According to the Qur’an, the disciples of Jesus (apostles) were also inspired by God and therefore they wrote the Gospel and the rest of the New Testament (Qur’ an 5:111) [2]. The Bible, which existed before the Qur’an, contains the message of the Qur’an. Therefore the Arabs were asked to believe in the Qur’ an. By believing in the Qur’an they will believe in the Bible. Even Muhammad was commanded to read the Bible:

"Say: "Shall I seek for judge other than Allah? - when He it is Who hath sent unto you the Book, explained in detail." They know full well, to whom We have given the Book, that it hath been sent down from thy Lord in truth. Never be then of those who doubt." (Qur’an 6:114).

"If thou (Muhammad) wert in doubt as to what We have revealed unto thee, then ask those who have been reading the Book from before thee: the Truth hath indeed come to thee from thy Lord: so be in no wise of those in doubt." (Qur’an 10:94).

4. Considering to accept Jesus Christ as Savior

When Muhammad abandoned the daughters of Allah because they were idols, he had to be strict to say: “Allah has no son”. The Qur’an is telling us that Christians did many attempts to explain Muhammad that Jesus is the Son of God: Qur’an 2:116; 4:171; 10:68; 18:4; 19:30,35 and 88-92. The Christians invited Muhammad to accept that Jesus Christ is divine, his exceptional and supernatural actions and his ascension to heaven.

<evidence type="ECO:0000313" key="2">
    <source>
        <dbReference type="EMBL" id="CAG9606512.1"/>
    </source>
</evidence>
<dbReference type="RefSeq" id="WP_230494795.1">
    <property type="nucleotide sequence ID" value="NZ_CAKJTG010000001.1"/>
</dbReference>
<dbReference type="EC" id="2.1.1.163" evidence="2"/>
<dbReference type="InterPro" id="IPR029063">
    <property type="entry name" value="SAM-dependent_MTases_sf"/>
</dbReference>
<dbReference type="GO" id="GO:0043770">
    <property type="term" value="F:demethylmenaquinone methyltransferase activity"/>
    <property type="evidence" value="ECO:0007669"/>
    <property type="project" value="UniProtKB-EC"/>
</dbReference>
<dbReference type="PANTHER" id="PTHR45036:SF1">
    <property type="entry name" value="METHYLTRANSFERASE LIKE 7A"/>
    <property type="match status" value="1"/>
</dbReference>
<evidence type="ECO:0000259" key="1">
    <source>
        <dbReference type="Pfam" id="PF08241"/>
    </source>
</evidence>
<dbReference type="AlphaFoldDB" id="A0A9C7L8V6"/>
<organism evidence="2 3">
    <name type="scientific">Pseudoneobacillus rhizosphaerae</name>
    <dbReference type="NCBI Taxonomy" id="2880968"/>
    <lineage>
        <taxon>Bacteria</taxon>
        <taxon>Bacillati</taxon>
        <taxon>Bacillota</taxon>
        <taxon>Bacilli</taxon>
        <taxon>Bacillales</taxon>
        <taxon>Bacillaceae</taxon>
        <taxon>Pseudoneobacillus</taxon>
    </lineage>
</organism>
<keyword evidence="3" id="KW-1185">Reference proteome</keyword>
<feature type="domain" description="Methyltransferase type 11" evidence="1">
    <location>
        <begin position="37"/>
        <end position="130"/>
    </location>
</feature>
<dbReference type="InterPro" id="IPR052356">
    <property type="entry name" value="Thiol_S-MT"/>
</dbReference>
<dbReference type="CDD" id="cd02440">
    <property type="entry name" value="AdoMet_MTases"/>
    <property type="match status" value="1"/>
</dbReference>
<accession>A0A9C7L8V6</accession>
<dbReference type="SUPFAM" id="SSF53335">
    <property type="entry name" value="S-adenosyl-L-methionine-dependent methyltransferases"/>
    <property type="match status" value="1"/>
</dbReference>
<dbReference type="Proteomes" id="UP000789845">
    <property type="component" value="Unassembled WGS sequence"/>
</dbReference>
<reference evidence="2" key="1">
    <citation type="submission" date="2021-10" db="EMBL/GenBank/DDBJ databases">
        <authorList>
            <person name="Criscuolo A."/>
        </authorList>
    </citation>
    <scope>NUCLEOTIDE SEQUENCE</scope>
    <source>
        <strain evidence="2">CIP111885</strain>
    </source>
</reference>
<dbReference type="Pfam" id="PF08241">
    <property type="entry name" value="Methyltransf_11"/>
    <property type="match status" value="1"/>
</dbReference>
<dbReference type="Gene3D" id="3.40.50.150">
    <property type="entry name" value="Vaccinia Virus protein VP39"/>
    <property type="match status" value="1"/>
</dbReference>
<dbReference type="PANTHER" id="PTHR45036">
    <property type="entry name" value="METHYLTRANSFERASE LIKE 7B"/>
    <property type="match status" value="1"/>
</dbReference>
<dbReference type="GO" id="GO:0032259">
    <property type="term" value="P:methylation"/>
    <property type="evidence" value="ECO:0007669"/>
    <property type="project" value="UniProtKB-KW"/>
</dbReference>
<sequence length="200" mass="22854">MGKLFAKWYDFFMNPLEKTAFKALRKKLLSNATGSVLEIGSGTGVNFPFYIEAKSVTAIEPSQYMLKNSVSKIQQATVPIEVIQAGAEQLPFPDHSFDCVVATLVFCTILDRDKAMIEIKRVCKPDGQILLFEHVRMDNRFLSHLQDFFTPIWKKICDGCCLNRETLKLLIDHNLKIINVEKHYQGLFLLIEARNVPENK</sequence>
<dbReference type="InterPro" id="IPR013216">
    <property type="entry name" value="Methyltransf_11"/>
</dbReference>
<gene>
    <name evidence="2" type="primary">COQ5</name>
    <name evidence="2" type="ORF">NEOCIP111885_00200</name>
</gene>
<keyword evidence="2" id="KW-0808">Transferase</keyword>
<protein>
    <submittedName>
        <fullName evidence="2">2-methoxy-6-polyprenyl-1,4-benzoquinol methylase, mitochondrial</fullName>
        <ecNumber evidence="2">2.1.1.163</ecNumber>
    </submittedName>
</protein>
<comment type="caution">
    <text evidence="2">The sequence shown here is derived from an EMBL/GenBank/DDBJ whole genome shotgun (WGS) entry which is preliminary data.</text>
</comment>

Some followers of Muhammad escaped to a Christian king Negus in Ethiopia for protection. In a meeting, the king asked the Muslims: “What do you say about Jesus?” The leader of Muslims answered: “about Jesus we can only say what our prophet (Muhammad) has taught us: Jesus is the servant and messenger of God, the Spirit and Word of God, whom God entrusted to the Virgin Mary.”
The Christian king concluded from the words “Spirit of God” and “Word of God” that the Muslims believed that Jesus is divine, that the Muslims believed that Jesus can forgive sin and that they believed that they were saved by Jesus Christ the Savior of mankind. In reality, the Muslims played a political game, because they were afraid that they should lose the protection of the Christian king.
They used Christian titles who had no meaning for them, but a divine meaning for the Christian king [3]. What the Muslims said about Jesus was a confirmation of the Bible: servant of God (Acts 3:13; Philippians 2:7), his messenger (Hebrews 3:1) and “Word of God” (John 1:1,14) and “Spirit of God“ (1 Corinthians 15:45).

But still Muhammad was considering to accept Jesus Christ as Savior and Son of God:

"Say, [O Muhammad], "If the Most Merciful had a son, then I would be the first of [his] worshippers."
(Qur’an 43:81).

In Qur’an 4:158 “Rather, Allah raised him to Himself”, the verb ittakhadha was used. This is very special. It means: “took to Himself” and this doesn’t suggest physical generation, but a relation by adopting. This means that Jesus is divine and is the Savior of mankind.


[1] Tariq Ramadan, In the Footsteps of the Prophet: Lessons from the Life of Muhammad, Oxford
University Press, New York, 2007, 115.
[2] Dr. Ibrahimkhan O. Deshmukh, The Gospel and Islam. GLS Publishing, Mumbai, 2011, 175.
[3] Alfred Guillaume, The Life of Muhammad,Oxford University Press, Karachi, 1995, 150-152.